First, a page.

Louisiana Hurricane – September 20, 1909

Six million dollars of damage was caused in New Orleans and 350 people were killed.

The Louisiana hurricane of September 20, 1909, is often referred to as The Grand Isle Hurricane because it was in Grand Isle that it first touched down and where it completely devastated everything around it. It came ashore on September 20, 1909, as a category 4 hurricane and moved across New Orleans causing huge amounts of additional damage, later estimated at six million dollars. It also was responsible for the deaths of 350 people largely as a result of the fifteen-foot storm surge brought by the hurricane.

Extensive flooding occurred in its wake in the northern undeveloped swamp area north of New Orleans. Extensive flooding of this kind in New Orleans is exactly what happened in Katrina but, because low lying areas within the city limits at that time had little residential build up, the consequences of the flooding were much less severe than those of Katrina. The storm dissipated over Southern Missouri by September 22, leaving a memory of being one of the deadliest ever to hit the United States.

Hurricanes are part of a family of weather systems known as tropical cyclones. The word hurricane comes from a West Indian word that means big wind and it normally begins its life as a storm system over warm, tropical waters in the Atlantic. When a storm becomes more organized, it is classified as a tropical depression and given a number by the National Hurricane Center. If the winds increase to 40 mph, it is re- classified and given a name. Later, when the winds reach 75 mph it is upgraded to a hurricane. The winds of a hurricane are structured around a central eye, which is an area free of clouds and relatively calm.

Around this eye, clouds wrap in a counter-clockwise direction. This wall of clouds, wind, and rain, is the most destructive part of the storm. In fact, it is the wall that creates the eye, since the rapid spinning clouds in the wall reduce the pressure in the eye and suck out any clouds that may be there. Hurricanes are usually compact storms, with maximum wind velocities extending out from 7 to 80 mph from the eye. Of course, one can still experience gale-force winds as far way as three hundred miles from the eye.

An overview of a season sometimes helps to understand a particular event within a season. The 1909 Atlantic hurricane season for example began officially on June 1, 1909, and lasted until November 30, 1909. These are the dates that conventionally define the period of each year when most tropical cyclones form in the Atlantic basin. The 1909 season was an average but destructive season; eleven storms formed, of which six became hurricanes. Four of those hurricanes became major hurricanes with winds of greater than 111 mph. The season started early, with two tropical storms and a hurricane.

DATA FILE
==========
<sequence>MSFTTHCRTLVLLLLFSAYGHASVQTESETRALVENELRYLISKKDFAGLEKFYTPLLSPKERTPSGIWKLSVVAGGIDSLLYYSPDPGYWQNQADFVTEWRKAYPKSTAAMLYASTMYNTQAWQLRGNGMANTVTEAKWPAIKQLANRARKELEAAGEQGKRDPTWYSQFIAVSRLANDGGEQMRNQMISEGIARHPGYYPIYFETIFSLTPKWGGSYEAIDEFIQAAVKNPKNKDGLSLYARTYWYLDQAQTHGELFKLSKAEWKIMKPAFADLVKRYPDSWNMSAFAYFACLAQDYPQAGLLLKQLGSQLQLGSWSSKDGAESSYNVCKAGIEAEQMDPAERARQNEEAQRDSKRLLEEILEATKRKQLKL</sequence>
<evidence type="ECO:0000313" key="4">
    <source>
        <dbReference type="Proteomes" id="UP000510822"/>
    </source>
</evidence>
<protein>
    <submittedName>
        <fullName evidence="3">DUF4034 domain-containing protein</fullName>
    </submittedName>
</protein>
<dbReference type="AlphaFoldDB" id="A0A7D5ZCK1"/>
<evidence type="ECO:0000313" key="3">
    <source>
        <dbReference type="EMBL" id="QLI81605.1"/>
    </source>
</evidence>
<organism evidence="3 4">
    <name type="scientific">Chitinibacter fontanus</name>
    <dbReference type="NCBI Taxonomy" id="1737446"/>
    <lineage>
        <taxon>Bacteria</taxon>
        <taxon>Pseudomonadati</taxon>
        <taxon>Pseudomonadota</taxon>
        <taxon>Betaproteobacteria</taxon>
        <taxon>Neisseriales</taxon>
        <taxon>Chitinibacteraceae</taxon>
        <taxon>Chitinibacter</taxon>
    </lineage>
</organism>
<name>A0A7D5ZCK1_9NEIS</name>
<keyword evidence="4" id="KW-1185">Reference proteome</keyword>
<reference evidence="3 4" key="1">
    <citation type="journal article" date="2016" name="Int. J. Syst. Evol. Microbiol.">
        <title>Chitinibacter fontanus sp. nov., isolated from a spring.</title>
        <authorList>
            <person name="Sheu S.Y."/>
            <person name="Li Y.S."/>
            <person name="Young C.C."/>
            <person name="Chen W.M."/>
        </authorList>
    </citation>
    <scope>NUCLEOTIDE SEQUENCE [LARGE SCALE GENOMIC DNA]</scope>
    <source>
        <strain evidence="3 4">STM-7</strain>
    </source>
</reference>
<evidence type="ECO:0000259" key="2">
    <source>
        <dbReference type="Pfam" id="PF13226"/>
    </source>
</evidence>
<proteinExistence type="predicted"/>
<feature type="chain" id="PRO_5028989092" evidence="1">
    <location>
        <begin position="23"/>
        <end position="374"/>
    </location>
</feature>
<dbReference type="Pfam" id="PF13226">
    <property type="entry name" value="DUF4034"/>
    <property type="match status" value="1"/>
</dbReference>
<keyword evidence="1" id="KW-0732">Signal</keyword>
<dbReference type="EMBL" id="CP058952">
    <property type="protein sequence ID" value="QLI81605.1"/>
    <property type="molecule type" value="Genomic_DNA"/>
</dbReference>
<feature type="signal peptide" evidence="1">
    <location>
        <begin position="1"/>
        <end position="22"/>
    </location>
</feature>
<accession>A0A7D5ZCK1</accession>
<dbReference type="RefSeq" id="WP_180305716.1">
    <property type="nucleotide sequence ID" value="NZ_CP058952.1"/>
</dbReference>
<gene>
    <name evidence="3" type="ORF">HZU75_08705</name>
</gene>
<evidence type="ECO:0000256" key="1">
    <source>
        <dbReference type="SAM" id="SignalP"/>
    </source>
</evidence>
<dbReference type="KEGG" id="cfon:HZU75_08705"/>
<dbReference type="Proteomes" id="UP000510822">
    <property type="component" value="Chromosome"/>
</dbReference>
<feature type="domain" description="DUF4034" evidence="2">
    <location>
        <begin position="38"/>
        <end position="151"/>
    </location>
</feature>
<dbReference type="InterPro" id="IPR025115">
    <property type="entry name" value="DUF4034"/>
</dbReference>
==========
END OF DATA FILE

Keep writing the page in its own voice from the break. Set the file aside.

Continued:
The first storm hit Nicaragua in mid-June and the second hit Texas as a category 2 hurricane near Brownsville. The third hit southeast Florida in late June. Activity continued through July, when a fourth, a tropical depression, formed over the southern Lesser Antilles in Mid-July. The storm attained tropical storm strength south of Jamaica, and reached hurricane strength near the western tip of Cuba. It ultimately hit near Freeport, Texas, on July 21 as a category 3 hurricane; with a ten-foot storm surge, this was the first test of Galveston’s seawall, built after the destructive 1900 hurricane. Damage came to $2 million and forty-one people died.

The fifth tropical storm of the season formed on August 6 and hit Mexico twice, first on the Yucatan Peninsula and then near the border between Veracruz and Tamaulipas. The sixth storm formed east of the Lesser Antilles on August 20. The storm went westward, hitting the Dominican Republic and Southeast Cuba. The storm strengthened to a category 3 hurricane and hit the Northeast corner of the Yucatan Peninsula; a transmission on the hurricane from a vessel near the Peninsula became the first “ship report” to be used in a forecast. After weakening, it regained strength and hit Tamaulipas as a major hurricane on August 27. The death toll from this storm was staggering. Floods and landslides killed an estimated 1,500 people. The seventh storm formed over the Bahamas on August 28, hit near Miami as a tropical storm, and went out to sea. The eighth storm formed south of Hispaniola on September 13.

It reached hurricane strength south of Cuba, and eventually hit southern Louisiana as a category 3 or 4 hurricane, making landfall at Grand Isle with a fifteen-foot storm surge. Warnings came to New Orleans before 1909 and even more after that date, reminding the city of its vulnerability to hurricanes long before the days of Katrina in 2005. A major hurricane hit the city in September of 1722, leveling many of the buildings in the young city. The year 1794 was perhaps as dreadful a year as the city of New Orleans ever experienced, as it was hit by two hurricanes in addition to a major fire.

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